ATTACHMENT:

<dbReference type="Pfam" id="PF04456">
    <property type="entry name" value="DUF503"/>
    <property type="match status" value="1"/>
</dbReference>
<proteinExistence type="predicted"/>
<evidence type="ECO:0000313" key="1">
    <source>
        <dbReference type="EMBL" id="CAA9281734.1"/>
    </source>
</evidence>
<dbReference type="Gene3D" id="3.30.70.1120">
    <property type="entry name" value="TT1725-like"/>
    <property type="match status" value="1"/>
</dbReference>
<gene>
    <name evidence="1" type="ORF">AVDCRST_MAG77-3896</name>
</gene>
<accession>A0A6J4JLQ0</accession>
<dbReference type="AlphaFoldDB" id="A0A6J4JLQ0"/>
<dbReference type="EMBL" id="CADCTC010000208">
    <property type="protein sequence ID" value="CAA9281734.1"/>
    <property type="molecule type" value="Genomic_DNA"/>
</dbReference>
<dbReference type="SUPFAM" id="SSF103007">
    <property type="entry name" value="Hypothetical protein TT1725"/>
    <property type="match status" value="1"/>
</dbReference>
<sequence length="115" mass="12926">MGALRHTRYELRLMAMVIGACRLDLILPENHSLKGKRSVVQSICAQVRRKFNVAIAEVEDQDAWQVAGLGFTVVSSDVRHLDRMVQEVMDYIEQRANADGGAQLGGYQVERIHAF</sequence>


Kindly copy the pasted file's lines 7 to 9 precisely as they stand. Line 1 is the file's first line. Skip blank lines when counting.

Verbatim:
    <source>
        <dbReference type="EMBL" id="CAA9281734.1"/>
    </source>